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Key features of the new operating system include Bluetooth functionality, enhanced e-mail synchronisation and improved imaging and media applications.
Jessica Figueras, senior analyst at Ovum, said Microsoft is "just filling the gaps" with this release and Bluetooth should have been included two or three releases ago.
Ashim Pal, vice-president at Meta Group, said while the launch marked a further maturation of the Pocket PC platform, it would not have a dramatic impact on the market. "It is not a revolutionary change because the big change came last year with Pocket PC 2002. It is a consolidation of many of the improvements of the 2002 offering," he said.
Although Pal believes the improved wireless connectivity is beneficial, he said Microsoft still has some way to go to build a mobile offering that is both small and rich in functionality.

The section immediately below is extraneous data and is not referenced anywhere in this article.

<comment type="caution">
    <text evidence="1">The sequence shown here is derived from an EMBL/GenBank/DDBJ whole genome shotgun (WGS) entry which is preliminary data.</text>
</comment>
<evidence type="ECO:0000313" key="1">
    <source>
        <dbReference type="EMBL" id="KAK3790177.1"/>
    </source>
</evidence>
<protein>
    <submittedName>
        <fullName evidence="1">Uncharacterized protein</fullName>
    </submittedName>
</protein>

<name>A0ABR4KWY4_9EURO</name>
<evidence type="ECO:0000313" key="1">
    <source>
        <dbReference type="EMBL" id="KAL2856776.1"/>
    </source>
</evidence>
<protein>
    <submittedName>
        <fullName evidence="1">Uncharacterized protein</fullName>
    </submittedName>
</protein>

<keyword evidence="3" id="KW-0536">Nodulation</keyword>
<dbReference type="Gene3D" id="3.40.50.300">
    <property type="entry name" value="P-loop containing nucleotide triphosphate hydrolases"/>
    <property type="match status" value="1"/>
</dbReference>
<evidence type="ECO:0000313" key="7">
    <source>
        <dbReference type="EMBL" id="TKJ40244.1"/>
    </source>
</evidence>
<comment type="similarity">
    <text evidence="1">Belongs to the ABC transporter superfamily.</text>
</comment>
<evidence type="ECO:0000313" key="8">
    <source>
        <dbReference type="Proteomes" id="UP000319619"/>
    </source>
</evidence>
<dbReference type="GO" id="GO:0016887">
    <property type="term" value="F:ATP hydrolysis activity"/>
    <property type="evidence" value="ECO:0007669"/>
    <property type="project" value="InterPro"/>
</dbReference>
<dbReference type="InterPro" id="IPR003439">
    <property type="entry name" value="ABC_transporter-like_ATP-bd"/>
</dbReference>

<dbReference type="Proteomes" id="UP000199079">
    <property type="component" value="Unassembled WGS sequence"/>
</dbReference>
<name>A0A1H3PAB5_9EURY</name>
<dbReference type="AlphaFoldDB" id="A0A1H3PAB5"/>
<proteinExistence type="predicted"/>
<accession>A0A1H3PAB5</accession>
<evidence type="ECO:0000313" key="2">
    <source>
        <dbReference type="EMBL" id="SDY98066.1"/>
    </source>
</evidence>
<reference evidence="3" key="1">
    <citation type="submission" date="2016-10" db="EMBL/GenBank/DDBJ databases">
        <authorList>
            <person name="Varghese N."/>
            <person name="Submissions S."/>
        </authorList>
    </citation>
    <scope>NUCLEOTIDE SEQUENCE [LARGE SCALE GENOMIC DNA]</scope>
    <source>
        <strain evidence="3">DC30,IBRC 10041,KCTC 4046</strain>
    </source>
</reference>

Pal also warned that Microsoft's claim that the inclusion of the .net Compact Framework will help developers build .net applications that support web services and XML is premature. "It is really a case of 'not yet'," he said. "The .net Compact Framework is still evolving."
Devices based on Windows Mobile are already available from Toshiba, Hewlett-Packard and Dell. JVC and Gateway will launch products later this year.
Windows Mobile 2003 for Pocket PC will come in Professional and Premium editions, with the latter incorporating Microsoft Reader, Terminal Services Client and the Pictures image editing tool.
Key features of Pocket PC 2003
- Built-in Bluetooth functionality and improved Wi-Fi connectivity
- Better e-mail synchronisation
- Improved digital imaging
- Support for the .net Compact Framework
- Access to digital media content over Wi-Fi networks
- New Pocket Internet Explorer